What’s inside this article: A look at ADHD and RSD (rejection sensitive dysphoria), the connection between the two, and how to help children struggling with RSD.
Most people are sensitive to rejection to some degree. However, rejection is especially painful for people with rejection sensitive dysphoria (RSD).
RSD is a previously overlooked symptom of ADHD, due to the difficulty of measuring someone’s feelings of rejection consistently. However, a survey found that up to 99% of teens and adults with ADHD are more sensitive than usual to rejection. And nearly 1 in 3 say it’s the hardest part of having ADHD.
If your child has ADHD, you may have noticed they’re highly sensitive or struggle with emotional regulation. You may be curious to know if they have RSD as well.
Read on to learn everything you need to know about the connection between these two conditions.
Rejection sensitive dysphoria causes an overwhelming, extreme emotional response to feeling:
- Rejected (real or percieved)
- As though they have disappointed people in their lives
- Disappointed in themselves for making mistakes or not meeting their own standards
Most individuals with ADHD also experience RSD. But, what is the connection between these two?
People with ADHD struggle with self-regulation – their nervous system overreacts to things from the outside world. Because of this, any sense of rejection can set off their stress response, causing an emotional reaction that’s much more extreme than expected.
Did you know that by their 12th birthday, children with ADHD hear, on average, 20,000 more corrective or critical messages than neurotypical children? (Source) This has a tremendous impact on their emotions and self-esteem.
The shame and guilt children feel from constantly being corrected, as well as from struggling to make friends, is often so strong that it negates any positive feedback they receive from parents, educators and peers.
Because of this frequent criticism, children (and adults) with ADHD may have a hard time differentiating small issues (for example, someone not laughing at their joke) from major forms of rejection (someone saying they don’t want to be friends anymore).
As a result, anything that feels even slightly like rejection can be perceived as something more severe than it is.
Feeling rejected generates strong feelings of shame, and children with ADHD experience negative emotions more intensely, and more frequently than others.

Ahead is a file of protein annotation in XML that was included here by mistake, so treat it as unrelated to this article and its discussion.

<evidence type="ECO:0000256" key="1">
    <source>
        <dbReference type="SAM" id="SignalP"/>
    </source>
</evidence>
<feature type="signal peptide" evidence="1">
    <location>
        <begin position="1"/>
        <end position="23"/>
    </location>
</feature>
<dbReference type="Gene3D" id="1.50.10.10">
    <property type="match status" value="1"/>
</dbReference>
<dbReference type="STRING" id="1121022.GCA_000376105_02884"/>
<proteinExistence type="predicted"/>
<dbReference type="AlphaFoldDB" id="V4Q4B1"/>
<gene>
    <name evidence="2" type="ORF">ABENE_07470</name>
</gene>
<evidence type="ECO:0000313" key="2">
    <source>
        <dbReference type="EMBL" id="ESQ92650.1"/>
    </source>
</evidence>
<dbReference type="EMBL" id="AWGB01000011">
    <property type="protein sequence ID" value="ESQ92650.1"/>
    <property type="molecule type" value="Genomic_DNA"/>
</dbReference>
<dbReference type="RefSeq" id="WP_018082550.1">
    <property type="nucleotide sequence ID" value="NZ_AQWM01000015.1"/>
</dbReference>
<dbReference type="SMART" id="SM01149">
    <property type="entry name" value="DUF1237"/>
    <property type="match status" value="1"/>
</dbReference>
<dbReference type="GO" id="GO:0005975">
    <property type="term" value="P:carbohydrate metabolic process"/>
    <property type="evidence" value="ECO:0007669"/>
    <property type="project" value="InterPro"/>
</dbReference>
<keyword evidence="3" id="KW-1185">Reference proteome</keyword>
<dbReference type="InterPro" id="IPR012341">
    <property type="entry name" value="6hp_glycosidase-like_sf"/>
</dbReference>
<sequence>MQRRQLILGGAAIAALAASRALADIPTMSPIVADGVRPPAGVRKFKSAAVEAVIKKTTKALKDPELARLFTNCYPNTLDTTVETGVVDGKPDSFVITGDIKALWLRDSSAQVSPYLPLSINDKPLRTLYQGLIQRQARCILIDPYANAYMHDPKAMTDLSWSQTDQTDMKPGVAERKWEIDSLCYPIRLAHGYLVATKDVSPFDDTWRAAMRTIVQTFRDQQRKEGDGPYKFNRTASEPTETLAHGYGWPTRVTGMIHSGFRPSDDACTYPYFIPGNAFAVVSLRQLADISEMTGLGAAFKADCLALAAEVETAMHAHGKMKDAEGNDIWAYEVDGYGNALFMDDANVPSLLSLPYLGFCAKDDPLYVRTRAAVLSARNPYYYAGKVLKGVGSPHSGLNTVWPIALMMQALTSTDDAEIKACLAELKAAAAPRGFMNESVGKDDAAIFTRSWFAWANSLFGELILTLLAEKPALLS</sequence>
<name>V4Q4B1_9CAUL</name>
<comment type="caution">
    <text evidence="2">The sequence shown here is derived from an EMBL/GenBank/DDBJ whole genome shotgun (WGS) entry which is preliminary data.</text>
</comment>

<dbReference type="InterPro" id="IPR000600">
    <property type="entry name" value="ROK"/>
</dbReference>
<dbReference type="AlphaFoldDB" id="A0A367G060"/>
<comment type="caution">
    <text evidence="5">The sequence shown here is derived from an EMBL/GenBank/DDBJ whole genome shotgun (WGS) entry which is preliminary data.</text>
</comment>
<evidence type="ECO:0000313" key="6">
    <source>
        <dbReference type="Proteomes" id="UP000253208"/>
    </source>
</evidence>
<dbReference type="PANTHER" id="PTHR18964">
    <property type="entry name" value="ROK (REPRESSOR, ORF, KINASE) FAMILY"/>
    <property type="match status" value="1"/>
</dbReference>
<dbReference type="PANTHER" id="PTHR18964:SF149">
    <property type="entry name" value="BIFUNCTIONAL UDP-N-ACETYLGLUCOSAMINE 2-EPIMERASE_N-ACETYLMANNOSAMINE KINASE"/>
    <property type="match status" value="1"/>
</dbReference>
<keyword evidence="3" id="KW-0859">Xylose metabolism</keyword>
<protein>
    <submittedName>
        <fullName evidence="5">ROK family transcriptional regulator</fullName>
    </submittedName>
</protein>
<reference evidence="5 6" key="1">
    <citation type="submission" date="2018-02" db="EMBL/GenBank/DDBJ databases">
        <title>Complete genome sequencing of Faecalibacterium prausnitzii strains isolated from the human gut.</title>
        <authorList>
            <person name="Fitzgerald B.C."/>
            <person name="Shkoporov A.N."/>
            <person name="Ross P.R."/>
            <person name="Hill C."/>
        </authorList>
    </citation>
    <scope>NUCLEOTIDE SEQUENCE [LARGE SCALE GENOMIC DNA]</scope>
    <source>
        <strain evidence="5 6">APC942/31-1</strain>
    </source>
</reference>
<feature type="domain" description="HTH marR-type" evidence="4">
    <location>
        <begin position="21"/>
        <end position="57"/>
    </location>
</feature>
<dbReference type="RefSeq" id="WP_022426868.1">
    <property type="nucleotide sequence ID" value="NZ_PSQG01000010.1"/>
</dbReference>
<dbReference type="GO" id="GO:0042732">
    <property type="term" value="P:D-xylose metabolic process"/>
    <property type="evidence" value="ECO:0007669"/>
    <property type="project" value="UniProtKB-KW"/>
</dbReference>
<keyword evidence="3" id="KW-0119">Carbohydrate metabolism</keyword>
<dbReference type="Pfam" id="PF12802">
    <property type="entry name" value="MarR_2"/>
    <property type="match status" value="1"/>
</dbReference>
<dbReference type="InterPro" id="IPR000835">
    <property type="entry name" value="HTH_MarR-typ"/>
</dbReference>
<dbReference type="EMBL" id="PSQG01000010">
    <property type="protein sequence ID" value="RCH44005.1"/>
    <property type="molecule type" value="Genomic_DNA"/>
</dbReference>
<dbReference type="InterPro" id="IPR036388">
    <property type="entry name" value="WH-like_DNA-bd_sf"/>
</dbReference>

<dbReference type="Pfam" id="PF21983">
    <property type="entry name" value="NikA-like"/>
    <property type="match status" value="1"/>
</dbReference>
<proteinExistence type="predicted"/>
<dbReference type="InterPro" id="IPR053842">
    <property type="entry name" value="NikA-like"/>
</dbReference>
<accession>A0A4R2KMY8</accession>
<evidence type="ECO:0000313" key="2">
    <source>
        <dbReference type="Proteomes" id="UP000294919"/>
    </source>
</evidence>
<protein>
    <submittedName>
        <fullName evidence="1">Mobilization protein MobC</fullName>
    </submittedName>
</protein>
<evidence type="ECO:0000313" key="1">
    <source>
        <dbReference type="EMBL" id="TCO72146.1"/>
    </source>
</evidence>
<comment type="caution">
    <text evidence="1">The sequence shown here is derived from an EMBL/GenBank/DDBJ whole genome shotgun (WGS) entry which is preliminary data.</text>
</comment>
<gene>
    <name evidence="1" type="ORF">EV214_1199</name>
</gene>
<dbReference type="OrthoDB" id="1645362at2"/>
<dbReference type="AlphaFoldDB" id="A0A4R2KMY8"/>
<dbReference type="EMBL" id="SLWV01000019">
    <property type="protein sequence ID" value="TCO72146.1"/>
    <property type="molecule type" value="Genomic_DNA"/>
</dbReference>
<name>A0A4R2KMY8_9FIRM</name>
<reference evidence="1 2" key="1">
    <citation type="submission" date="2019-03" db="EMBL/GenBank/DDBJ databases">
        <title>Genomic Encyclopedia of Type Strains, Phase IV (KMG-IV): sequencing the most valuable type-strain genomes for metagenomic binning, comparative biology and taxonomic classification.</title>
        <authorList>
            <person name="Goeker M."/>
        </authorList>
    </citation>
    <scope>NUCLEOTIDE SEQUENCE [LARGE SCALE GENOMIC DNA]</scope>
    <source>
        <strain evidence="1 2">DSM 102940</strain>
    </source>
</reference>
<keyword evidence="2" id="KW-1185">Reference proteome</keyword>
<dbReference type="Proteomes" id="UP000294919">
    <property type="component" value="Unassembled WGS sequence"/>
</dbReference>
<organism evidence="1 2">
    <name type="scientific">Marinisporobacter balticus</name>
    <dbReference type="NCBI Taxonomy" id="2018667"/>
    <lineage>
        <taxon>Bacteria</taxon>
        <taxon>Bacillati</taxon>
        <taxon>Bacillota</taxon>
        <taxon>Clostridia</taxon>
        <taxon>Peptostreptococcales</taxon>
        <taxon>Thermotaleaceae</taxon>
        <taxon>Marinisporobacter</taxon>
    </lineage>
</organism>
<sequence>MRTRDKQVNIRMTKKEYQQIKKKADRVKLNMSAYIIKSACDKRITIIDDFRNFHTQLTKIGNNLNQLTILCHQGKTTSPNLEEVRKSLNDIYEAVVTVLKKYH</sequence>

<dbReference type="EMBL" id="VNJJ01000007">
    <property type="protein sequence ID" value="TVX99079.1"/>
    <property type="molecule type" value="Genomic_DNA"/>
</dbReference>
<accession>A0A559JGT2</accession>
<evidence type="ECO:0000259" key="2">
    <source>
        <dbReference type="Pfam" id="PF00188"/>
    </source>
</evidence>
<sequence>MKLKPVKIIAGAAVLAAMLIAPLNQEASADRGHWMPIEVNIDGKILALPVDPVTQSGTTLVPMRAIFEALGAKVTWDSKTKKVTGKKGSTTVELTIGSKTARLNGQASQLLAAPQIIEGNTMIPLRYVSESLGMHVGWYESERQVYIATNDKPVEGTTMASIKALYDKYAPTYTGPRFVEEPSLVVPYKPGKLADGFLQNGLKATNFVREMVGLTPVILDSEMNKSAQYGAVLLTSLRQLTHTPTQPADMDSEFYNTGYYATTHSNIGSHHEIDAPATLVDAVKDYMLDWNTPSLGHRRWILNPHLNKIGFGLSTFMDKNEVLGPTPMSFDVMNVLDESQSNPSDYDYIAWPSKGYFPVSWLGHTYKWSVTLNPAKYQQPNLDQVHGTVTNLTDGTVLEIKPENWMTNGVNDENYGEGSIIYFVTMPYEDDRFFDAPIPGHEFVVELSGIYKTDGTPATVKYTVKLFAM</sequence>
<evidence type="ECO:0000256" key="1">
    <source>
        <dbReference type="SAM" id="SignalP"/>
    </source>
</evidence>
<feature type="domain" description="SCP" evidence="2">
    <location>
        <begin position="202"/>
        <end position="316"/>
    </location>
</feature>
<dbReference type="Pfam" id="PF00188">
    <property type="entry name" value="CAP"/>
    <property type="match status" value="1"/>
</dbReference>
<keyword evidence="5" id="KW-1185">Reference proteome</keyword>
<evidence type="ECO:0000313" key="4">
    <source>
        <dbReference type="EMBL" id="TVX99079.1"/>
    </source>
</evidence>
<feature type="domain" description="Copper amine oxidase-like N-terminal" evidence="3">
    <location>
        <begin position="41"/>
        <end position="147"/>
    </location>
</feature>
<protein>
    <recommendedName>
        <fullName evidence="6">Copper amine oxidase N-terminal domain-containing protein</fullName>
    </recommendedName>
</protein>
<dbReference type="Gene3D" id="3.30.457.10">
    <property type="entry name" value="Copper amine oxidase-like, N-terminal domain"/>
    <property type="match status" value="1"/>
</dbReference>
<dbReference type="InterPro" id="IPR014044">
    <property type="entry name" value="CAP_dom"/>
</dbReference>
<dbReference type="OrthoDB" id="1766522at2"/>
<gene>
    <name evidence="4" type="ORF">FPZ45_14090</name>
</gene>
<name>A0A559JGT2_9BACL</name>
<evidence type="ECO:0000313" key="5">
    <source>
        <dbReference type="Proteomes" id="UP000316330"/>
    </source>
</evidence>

This emotional pain is very real, and should not be dismissed.
It’s often difficult for children to describe the feeling with words, so they might react by lashing out through angry outbursts or by withdrawing. It might seem “out of the blue” to onlookers who don’t realize what the child is feeling.
Freud referred to shame as the “master emotion” because it instantly generates a defensive reaction, and, he explained, it dominates all other emotions; due to the nature of shame, it’s hidden by the people who feel it, even from their closest friends.
Because of this, children with ADHD & RSD are highly vulnerable at any moment to misinterpreting something minor like a change in tone of voice as a berating.
Can You Have RSD Without ADHD?
According to Dr. William Dobson, who coined the term RSD, rejection sensitive dysphoria occurs exclusively with ADHD. In otherwords only individuals with ADHD can experience RSD.
William W. Dodson, MD, is a board-certified adult psychiatrist who has specialized in ADHD for the last twenty-three years.
He noted that “Early research on ADHD intentionally ignored rejection sensitivity because it was not always there, it was often hidden by the person with ADHD, and because there was no way to measure rejection.”
However – anyone can feel rejection. And, many individuals who are highly sensitive or who struggle with emotional regulation, do feel intense emotional pain to rejection, and have similar behavioral reactions to feeling rejected.
It can sometimes be hard to differentiate rejection sensitive dysphoria symptoms from general sensitivity, especially in children. It’s also sometimes mistaken as social phobia, depression, and borderline personality disorder.
Here are some common symptoms of RSD in children:
- Extreme anxiety triggered by small changes
- Difficulty forming words or expressing oneself when feeling hurt
- Hyper-focusing on “negative” traits for which they’ve been criticized, or percieve they’ve been criticized for.
- Feeling so afraid of disappointing someone else (a teacher, parent, etc.) that they overwork themselves and stress over tiny details